Gay-Lussac et Biot

“[T]he greatest extent of the earth’s surface which has ever been seen at once by man, was that exposed to the view of MM. Biot and Gay-Lussac, in their celebrated aeronautic expedition to the enormous height of 5,000 feet; or rather less than five miles.”

— Sir John Herschel, A Treatise on Astronomy 1836: 27-28   


Gay-Lussac et Biot à 4.000 mètres de hauteur (1804). Paris : Romanet & cie., imp. edit., [between 1890 and 1900] Sheet of 10 uncut cards, individually captioned and numbered; issued as “Collection 476,” “2e série. [No. 5]” ; Tissandier collection. Wikimedia.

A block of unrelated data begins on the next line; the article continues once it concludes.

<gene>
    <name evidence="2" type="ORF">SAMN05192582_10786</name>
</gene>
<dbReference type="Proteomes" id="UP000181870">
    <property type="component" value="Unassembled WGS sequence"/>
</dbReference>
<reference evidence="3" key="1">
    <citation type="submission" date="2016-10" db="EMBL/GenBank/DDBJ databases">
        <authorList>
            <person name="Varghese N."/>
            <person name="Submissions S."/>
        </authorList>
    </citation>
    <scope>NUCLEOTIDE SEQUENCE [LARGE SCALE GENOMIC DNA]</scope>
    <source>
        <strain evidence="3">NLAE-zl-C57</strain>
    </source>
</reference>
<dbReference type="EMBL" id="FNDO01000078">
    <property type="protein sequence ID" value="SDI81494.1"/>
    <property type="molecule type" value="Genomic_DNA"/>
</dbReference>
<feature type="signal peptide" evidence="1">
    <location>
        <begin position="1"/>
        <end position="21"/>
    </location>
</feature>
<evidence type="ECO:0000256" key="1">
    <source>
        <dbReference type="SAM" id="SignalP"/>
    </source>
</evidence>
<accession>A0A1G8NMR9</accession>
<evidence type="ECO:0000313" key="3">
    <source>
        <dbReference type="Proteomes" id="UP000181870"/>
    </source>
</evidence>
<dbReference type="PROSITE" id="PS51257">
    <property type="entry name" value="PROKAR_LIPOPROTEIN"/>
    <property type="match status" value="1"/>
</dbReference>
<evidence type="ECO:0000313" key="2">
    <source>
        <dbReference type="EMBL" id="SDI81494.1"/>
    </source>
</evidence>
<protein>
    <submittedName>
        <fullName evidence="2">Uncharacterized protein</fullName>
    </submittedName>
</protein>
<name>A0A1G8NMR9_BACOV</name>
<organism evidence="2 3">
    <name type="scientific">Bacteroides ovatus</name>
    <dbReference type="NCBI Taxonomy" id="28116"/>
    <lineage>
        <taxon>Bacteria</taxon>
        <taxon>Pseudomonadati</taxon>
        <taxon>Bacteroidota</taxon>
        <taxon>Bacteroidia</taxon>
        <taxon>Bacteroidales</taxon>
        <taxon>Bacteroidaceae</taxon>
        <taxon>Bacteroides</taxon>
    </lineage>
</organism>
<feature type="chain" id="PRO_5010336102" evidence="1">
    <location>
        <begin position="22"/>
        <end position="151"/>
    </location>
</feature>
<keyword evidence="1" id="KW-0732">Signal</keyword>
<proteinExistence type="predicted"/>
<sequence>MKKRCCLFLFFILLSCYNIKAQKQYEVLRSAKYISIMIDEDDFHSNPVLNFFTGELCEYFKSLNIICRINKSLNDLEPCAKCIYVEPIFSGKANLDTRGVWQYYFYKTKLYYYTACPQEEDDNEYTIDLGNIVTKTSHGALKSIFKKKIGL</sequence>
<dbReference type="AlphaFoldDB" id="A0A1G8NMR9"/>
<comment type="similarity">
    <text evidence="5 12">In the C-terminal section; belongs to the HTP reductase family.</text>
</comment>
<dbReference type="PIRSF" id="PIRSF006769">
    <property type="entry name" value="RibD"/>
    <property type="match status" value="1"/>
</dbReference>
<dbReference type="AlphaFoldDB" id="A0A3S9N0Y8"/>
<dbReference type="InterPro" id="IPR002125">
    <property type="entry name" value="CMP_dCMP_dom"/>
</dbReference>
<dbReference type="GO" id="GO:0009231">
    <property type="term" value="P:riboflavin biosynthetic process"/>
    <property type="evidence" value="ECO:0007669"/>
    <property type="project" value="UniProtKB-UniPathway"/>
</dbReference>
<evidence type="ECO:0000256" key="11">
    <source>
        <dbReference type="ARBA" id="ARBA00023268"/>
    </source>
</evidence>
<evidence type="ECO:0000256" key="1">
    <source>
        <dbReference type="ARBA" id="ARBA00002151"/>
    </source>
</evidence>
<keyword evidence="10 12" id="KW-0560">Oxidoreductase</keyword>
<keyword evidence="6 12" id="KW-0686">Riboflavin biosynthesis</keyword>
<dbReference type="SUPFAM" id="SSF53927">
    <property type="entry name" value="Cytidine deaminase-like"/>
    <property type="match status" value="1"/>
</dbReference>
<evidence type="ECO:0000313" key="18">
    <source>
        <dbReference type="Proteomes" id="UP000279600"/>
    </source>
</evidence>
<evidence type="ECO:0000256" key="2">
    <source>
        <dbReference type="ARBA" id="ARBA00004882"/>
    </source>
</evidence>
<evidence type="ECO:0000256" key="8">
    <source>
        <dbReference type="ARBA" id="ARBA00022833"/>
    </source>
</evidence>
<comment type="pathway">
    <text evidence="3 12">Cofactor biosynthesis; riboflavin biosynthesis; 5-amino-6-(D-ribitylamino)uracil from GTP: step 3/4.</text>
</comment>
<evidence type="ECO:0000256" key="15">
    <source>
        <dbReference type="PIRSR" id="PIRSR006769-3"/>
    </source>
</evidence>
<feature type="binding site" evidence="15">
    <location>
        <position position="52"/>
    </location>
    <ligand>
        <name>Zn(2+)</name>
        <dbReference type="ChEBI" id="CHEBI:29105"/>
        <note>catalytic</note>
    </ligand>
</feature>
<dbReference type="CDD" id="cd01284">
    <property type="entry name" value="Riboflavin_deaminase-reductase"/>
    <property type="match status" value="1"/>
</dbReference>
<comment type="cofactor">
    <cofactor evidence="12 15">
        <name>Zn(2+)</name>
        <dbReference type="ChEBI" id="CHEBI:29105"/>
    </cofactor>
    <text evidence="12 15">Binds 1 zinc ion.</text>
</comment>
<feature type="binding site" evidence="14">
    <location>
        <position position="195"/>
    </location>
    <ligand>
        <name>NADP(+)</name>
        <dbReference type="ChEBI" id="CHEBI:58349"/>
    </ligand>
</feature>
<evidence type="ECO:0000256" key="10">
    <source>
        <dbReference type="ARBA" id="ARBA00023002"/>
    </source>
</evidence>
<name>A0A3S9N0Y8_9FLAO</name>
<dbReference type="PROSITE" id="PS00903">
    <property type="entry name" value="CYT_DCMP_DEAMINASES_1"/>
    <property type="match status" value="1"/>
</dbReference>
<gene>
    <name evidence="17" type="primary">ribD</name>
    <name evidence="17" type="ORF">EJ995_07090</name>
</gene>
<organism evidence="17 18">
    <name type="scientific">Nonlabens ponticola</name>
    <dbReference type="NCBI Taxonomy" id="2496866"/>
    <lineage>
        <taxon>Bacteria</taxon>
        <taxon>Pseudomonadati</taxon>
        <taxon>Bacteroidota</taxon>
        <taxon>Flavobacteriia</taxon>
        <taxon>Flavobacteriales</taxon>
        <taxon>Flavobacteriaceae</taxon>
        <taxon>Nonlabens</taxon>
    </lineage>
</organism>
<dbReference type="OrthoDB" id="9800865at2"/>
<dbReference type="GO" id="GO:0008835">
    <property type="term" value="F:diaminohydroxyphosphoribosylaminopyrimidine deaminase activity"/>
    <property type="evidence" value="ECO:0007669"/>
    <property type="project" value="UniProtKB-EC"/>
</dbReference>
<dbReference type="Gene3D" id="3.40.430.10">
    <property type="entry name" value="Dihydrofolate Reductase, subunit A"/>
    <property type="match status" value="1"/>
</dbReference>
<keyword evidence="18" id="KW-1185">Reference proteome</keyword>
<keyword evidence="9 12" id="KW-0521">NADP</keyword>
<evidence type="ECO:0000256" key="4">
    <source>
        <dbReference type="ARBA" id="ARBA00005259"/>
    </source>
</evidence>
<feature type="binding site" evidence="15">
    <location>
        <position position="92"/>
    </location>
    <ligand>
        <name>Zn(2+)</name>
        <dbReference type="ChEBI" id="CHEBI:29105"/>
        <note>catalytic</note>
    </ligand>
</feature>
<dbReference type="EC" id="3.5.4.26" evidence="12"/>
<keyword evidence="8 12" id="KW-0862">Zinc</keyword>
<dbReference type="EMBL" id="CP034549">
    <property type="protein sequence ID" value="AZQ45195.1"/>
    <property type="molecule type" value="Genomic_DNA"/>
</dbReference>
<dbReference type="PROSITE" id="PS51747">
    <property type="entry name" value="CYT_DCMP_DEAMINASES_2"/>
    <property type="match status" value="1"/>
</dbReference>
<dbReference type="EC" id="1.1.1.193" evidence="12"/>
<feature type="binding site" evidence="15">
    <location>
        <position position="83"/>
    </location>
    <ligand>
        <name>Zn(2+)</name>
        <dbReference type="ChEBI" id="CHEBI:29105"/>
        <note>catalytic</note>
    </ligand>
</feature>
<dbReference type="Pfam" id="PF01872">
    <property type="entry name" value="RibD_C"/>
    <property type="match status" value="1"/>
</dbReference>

Note the anchor extending at lower left like a devil’s tale and recall that “a horny substance of suspicious nature was occasionally protruded through a rent in the bottom of [Hans Phaall’s] car...”. Alas, the tale predates the tail.


Joseph Louis Gay-Lussac and Jean-Baptiste Biot in their balloon on 24 August 1804. From Louis Figuier, Les Merveilles de la Science (4 vol.; Paris, 1867–70), 2, p. 537.




An advertisement for the Panorama, Leicester Square, London: showing the battle of Trafalgar. Coloured engraving by Lane, after H. A. Barker, 1806